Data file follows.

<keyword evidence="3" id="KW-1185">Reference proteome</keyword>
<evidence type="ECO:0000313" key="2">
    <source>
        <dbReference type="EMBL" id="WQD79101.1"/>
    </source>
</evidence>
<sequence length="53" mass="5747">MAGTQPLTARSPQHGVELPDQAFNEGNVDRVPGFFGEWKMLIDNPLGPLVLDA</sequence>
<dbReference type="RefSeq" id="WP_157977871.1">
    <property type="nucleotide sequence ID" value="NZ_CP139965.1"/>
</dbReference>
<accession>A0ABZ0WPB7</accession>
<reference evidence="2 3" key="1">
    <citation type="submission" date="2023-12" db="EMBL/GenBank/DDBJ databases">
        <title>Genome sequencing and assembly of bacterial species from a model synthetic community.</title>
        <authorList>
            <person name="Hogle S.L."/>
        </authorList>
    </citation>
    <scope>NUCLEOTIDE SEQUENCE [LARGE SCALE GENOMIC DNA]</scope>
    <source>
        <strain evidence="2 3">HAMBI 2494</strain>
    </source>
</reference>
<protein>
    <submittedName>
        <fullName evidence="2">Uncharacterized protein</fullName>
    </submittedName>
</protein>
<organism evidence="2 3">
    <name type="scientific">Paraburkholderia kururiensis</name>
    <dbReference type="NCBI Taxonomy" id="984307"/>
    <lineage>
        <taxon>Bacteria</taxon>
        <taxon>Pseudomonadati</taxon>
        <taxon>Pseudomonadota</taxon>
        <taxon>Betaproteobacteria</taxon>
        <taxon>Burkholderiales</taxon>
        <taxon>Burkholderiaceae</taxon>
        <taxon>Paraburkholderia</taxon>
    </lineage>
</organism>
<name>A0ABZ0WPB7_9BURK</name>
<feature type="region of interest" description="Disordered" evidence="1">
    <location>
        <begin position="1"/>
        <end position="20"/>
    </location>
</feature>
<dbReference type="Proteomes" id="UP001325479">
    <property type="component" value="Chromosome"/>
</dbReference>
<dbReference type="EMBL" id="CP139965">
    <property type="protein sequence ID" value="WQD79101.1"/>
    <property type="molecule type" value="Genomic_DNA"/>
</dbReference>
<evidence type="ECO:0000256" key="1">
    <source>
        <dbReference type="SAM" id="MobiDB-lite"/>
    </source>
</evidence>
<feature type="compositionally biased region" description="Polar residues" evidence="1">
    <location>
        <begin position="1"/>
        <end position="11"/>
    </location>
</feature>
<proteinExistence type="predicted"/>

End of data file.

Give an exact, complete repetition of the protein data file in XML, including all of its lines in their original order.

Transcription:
<keyword evidence="3" id="KW-1185">Reference proteome</keyword>
<evidence type="ECO:0000313" key="2">
    <source>
        <dbReference type="EMBL" id="WQD79101.1"/>
    </source>
</evidence>
<sequence length="53" mass="5747">MAGTQPLTARSPQHGVELPDQAFNEGNVDRVPGFFGEWKMLIDNPLGPLVLDA</sequence>
<dbReference type="RefSeq" id="WP_157977871.1">
    <property type="nucleotide sequence ID" value="NZ_CP139965.1"/>
</dbReference>
<accession>A0ABZ0WPB7</accession>
<reference evidence="2 3" key="1">
    <citation type="submission" date="2023-12" db="EMBL/GenBank/DDBJ databases">
        <title>Genome sequencing and assembly of bacterial species from a model synthetic community.</title>
        <authorList>
            <person name="Hogle S.L."/>
        </authorList>
    </citation>
    <scope>NUCLEOTIDE SEQUENCE [LARGE SCALE GENOMIC DNA]</scope>
    <source>
        <strain evidence="2 3">HAMBI 2494</strain>
    </source>
</reference>
<protein>
    <submittedName>
        <fullName evidence="2">Uncharacterized protein</fullName>
    </submittedName>
</protein>
<organism evidence="2 3">
    <name type="scientific">Paraburkholderia kururiensis</name>
    <dbReference type="NCBI Taxonomy" id="984307"/>
    <lineage>
        <taxon>Bacteria</taxon>
        <taxon>Pseudomonadati</taxon>
        <taxon>Pseudomonadota</taxon>
        <taxon>Betaproteobacteria</taxon>
        <taxon>Burkholderiales</taxon>
        <taxon>Burkholderiaceae</taxon>
        <taxon>Paraburkholderia</taxon>
    </lineage>
</organism>
<name>A0ABZ0WPB7_9BURK</name>
<feature type="region of interest" description="Disordered" evidence="1">
    <location>
        <begin position="1"/>
        <end position="20"/>
    </location>
</feature>
<dbReference type="Proteomes" id="UP001325479">
    <property type="component" value="Chromosome"/>
</dbReference>
<dbReference type="EMBL" id="CP139965">
    <property type="protein sequence ID" value="WQD79101.1"/>
    <property type="molecule type" value="Genomic_DNA"/>
</dbReference>
<evidence type="ECO:0000256" key="1">
    <source>
        <dbReference type="SAM" id="MobiDB-lite"/>
    </source>
</evidence>
<feature type="compositionally biased region" description="Polar residues" evidence="1">
    <location>
        <begin position="1"/>
        <end position="11"/>
    </location>
</feature>
<proteinExistence type="predicted"/>